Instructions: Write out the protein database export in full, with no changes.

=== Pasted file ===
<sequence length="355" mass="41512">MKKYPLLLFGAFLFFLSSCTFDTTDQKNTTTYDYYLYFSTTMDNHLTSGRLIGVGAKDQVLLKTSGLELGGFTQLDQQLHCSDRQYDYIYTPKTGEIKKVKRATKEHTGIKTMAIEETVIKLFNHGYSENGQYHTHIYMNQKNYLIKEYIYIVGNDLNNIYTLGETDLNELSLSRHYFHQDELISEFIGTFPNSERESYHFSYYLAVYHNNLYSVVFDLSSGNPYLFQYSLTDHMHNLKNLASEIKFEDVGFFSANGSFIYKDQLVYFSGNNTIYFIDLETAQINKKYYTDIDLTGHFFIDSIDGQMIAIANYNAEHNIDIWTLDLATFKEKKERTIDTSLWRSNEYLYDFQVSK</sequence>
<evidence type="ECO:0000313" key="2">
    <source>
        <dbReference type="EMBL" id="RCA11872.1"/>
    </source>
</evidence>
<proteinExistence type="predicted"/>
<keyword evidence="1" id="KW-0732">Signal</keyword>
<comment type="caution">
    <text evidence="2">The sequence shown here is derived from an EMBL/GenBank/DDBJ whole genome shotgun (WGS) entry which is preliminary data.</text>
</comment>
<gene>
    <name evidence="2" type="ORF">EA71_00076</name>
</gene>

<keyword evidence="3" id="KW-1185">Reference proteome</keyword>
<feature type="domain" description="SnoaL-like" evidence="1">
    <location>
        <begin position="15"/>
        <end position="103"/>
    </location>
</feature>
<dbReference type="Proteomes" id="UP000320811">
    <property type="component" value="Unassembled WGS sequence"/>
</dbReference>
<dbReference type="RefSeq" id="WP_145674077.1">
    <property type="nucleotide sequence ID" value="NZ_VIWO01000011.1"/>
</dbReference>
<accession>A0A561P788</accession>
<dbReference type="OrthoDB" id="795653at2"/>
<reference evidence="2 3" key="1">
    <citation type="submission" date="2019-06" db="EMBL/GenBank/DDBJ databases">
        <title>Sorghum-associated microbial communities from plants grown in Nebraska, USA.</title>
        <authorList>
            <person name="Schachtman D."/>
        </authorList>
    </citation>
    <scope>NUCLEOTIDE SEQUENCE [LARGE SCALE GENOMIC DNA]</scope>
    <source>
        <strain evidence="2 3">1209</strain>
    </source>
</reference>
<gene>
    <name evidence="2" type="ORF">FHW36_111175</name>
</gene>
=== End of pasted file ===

<sequence length="355" mass="41512">MKKYPLLLFGAFLFFLSSCTFDTTDQKNTTTYDYYLYFSTTMDNHLTSGRLIGVGAKDQVLLKTSGLELGGFTQLDQQLHCSDRQYDYIYTPKTGEIKKVKRATKEHTGIKTMAIEETVIKLFNHGYSENGQYHTHIYMNQKNYLIKEYIYIVGNDLNNIYTLGETDLNELSLSRHYFHQDELISEFIGTFPNSERESYHFSYYLAVYHNNLYSVVFDLSSGNPYLFQYSLTDHMHNLKNLASEIKFEDVGFFSANGSFIYKDQLVYFSGNNTIYFIDLETAQINKKYYTDIDLTGHFFIDSIDGQMIAIANYNAEHNIDIWTLDLATFKEKKERTIDTSLWRSNEYLYDFQVSK</sequence>
<evidence type="ECO:0000313" key="2">
    <source>
        <dbReference type="EMBL" id="RCA11872.1"/>
    </source>
</evidence>
<proteinExistence type="predicted"/>
<keyword evidence="1" id="KW-0732">Signal</keyword>
<comment type="caution">
    <text evidence="2">The sequence shown here is derived from an EMBL/GenBank/DDBJ whole genome shotgun (WGS) entry which is preliminary data.</text>
</comment>
<gene>
    <name evidence="2" type="ORF">EA71_00076</name>
</gene>

<keyword evidence="3" id="KW-1185">Reference proteome</keyword>
<feature type="domain" description="SnoaL-like" evidence="1">
    <location>
        <begin position="15"/>
        <end position="103"/>
    </location>
</feature>
<dbReference type="Proteomes" id="UP000320811">
    <property type="component" value="Unassembled WGS sequence"/>
</dbReference>
<dbReference type="RefSeq" id="WP_145674077.1">
    <property type="nucleotide sequence ID" value="NZ_VIWO01000011.1"/>
</dbReference>
<accession>A0A561P788</accession>
<dbReference type="OrthoDB" id="795653at2"/>
<reference evidence="2 3" key="1">
    <citation type="submission" date="2019-06" db="EMBL/GenBank/DDBJ databases">
        <title>Sorghum-associated microbial communities from plants grown in Nebraska, USA.</title>
        <authorList>
            <person name="Schachtman D."/>
        </authorList>
    </citation>
    <scope>NUCLEOTIDE SEQUENCE [LARGE SCALE GENOMIC DNA]</scope>
    <source>
        <strain evidence="2 3">1209</strain>
    </source>
</reference>
<gene>
    <name evidence="2" type="ORF">FHW36_111175</name>
</gene>